A new name for the Blackdown Hills

 In National Landscape updates

Blackdown Hills National Landscape LogoBlackdown Hills Area of Outstanding Natural Beauty has a new name – Blackdown Hills National Landscape.

Along with all other designated Areas of Outstanding Natural Beauty in England and Wales we are today becoming a National Landscape.

The new name reflects the national importance of the landscapes and the vital contribution we are making to protect the nation from the threats of climate change, nature depletion and the wellbeing crisis. The name change will also help us to create greater understanding and awareness for the work that we do.

Becoming Blackdown Hills National Landscape reflects a step change in our work to protect and regenerate our landscape, with a focus on nature, climate, heritage, culture, and people. The care of the Blackdown Hills National Landscape is entrusted to local authorities, organisations, community groups and the people who live and work within them. We help bring these people together, working collaboratively to conserve and enhance these special landscapes.

National Landscapes across England and Wales

The change to National Landscapes is a significant milestone for the UK, and the next step in fully realising the National Landscapes’ vision to be the leading exemplars of how thriving, diverse communities can work with and for nature in the UK: restoring ecosystems, providing food, storing carbon to mitigate the effects of climate change, safeguarding against drought and flooding, whilst also nurturing people’s health and wellbeing.

National Landscapes teams have been at the forefront of delivering natural solutions to the main challenges facing the nation for many years. The new brand underscores our commitment to redoubling our efforts and engaging with a wider audience. In 2019, we collectively set ourselves the most ambitious targets for nature in the sector and we continue to work to meet them.

By 2030, it is our aim that, within National Landscape boundaries: at least 200,000 hectares of the most valuable natural areas (Sites of Special Scientific Interest or SSSIs), which equates to 1¼  times the size of London, will be in favourable condition; 100,000 hectares of wildlife-rich habitat outside of SSSIs will be created or restored, which is roughly nine times the size of Manchester; and 36,000 hectares of woodland, which is a little smaller than the Isle of Wight, will have been planted or allowed to regenerate. National Landscapes Partnerships will also focus on habitat restoration to ensure the protection of some of our most endangered species and increase their work to help more people to enjoy time spent in beautiful places.

A mosaic of colourful logos

National Landscapes logos across England and Wales

Our work in the Blackdown Hills

Here are some examples of the work we have being doing recently:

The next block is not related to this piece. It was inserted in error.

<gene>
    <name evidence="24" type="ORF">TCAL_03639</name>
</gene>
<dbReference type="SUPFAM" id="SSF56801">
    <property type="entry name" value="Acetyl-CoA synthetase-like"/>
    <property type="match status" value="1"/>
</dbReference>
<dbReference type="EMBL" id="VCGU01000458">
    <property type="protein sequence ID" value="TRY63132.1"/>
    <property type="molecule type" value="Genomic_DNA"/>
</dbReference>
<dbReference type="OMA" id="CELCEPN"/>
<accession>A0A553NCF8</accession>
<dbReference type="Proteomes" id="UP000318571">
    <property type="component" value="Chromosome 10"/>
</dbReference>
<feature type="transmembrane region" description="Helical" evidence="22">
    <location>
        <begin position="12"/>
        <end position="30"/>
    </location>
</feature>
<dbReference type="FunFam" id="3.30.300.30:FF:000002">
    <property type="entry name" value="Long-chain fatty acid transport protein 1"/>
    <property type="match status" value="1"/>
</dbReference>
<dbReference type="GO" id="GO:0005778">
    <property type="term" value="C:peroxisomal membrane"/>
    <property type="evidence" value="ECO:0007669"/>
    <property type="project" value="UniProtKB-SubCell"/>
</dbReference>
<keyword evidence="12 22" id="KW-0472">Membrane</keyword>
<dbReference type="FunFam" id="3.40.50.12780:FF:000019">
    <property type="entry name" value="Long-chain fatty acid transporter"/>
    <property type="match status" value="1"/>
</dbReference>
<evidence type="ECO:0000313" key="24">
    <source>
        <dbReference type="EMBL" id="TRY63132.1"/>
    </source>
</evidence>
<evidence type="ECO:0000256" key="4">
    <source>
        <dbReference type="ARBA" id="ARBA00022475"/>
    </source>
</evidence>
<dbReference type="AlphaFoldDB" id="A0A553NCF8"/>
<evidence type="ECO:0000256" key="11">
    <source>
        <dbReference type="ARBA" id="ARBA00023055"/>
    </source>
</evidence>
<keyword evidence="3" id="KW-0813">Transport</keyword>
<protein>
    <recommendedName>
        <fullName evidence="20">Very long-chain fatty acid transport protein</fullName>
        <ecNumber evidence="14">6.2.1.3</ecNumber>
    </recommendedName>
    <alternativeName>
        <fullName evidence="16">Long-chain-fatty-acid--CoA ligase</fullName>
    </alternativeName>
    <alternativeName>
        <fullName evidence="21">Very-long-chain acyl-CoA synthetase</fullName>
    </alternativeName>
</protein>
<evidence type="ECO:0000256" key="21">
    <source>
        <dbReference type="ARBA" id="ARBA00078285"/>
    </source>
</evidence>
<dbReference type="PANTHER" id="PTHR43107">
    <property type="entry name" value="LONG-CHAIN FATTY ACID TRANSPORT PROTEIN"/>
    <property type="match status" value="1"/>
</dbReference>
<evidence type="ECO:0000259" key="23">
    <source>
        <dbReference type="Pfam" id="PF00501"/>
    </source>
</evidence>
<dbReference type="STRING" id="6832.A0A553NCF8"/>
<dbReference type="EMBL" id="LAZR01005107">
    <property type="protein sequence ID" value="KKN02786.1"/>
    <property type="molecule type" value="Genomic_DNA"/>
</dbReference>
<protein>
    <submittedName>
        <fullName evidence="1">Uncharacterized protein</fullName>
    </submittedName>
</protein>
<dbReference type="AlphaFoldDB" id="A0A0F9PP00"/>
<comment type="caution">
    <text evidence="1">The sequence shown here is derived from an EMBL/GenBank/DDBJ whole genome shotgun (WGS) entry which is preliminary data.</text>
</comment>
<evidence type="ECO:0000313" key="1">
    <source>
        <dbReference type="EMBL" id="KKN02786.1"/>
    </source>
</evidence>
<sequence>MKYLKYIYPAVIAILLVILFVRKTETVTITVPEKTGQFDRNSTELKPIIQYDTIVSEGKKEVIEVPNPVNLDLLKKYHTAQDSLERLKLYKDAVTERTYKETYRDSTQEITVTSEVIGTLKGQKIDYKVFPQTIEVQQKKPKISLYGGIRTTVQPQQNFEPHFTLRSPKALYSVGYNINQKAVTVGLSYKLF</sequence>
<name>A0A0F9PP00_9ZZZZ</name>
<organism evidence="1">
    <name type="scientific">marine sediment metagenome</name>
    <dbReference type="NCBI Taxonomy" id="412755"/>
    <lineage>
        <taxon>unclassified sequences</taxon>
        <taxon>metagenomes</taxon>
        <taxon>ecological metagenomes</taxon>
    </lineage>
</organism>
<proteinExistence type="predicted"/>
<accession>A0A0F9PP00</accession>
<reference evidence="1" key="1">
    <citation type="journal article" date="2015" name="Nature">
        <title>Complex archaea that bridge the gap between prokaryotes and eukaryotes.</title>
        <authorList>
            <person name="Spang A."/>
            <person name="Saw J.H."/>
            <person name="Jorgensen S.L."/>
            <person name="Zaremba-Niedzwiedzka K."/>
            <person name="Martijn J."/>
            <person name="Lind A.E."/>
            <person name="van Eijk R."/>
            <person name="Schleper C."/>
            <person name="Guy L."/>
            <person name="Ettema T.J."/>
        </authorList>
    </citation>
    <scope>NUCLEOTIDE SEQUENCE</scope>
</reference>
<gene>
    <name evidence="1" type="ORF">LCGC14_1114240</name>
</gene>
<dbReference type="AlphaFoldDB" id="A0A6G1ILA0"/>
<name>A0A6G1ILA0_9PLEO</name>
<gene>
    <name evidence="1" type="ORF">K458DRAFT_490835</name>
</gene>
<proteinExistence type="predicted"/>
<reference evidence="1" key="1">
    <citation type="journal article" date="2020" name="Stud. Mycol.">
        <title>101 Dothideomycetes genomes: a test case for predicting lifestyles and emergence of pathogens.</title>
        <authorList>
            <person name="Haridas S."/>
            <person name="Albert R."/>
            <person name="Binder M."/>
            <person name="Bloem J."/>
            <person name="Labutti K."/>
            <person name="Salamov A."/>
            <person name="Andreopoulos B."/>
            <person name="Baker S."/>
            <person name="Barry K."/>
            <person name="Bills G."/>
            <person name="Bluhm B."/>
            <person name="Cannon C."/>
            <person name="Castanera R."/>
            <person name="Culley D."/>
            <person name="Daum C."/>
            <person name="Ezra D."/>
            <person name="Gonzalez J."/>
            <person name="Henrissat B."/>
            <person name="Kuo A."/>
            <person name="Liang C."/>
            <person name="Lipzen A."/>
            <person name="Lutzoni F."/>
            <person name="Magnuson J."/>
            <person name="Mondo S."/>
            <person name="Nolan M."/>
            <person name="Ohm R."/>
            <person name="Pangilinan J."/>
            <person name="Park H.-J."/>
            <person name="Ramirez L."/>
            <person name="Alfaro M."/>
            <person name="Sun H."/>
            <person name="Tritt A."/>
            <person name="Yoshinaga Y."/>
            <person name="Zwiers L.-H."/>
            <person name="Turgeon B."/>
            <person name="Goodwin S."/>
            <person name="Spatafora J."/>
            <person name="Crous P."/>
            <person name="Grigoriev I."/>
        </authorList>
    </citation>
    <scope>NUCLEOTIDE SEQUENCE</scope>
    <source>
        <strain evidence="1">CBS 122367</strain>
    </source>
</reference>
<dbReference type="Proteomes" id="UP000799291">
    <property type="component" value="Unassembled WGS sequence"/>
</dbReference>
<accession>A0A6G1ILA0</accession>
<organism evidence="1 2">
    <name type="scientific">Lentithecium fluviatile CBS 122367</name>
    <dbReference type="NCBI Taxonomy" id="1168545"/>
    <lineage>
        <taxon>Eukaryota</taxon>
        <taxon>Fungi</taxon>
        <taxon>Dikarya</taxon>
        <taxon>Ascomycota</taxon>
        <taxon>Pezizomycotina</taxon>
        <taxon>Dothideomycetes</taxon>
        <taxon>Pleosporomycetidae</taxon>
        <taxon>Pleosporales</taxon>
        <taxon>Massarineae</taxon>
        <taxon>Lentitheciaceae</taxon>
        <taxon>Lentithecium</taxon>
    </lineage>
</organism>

Somerset Nature Connections

With the Somerset Nature Connections project, we are working with Somerset Wildlife Trust and two of the other National Landscapes in Somerset (Quantock Hills and Mendip Hills) to help individuals and groups in Somerset connect with nature to benefit their physical and mental health.

Farming in Protected Landscapes

Through the Farming in Protected Landscapes programme, farmers and land managers are being supported to carry out projects that support nature recovery, mitigate the impacts of climate change, provide opportunities for people to discover, enjoy and understand the landscape and cultural heritage, or support nature-friendly, sustainable farm businesses. In the Blackdown Hills, we have already awarded funding to 57 projects totalling £343k up to March 2023, with a further £315k in the pipeline to fund projects.

Nature Recovery Plan

National Landscapes across the country have signed up to the Colchester Declaration – an ambitious plan to recover nature in and beyond protected landscapes, build climate resilience and enhance engagement with people. To fulfil our contribution to the Colchester Declaration and address the biodiversity crisis we have worked with landowners, conservation organisations, neighbouring National Landscapes, community interest groups and other stakeholders to produce a Nature Recovery Plan for the Blackdown Hills.

Connecting the Culm

Through our multi-million pound Connecting the Culm partnership project, we have been working with communities and businesses to help them become more resilient to climate change, especially flooding and drought, whilst providing benefits for biodiversity, carbon storage and water quality.

Festival of Heritage

In September we held a Festival of Heritage – a programme of events giving an opportunity for people to explore some of the Blackdown Hills fascinating history. This included an archaeological finds day, guided tours of Dunkeswell Abbey, Hembury Hillfort and RAF Culmhead, a chance to learn about whetstone mining and Hemyock’s medieval iron industry.

Read more about our work

Help us shape the future of the Blackdown Hills National Landscape

We are currently in the process of reviewing our Management Plan which helps guide our work. Your views and knowledge will help us to focus our work on how we can all help protect and enhance the special qualities of the area while meeting future challenges. If you’d like to give us your feedback, click here to complete our questionnaire.


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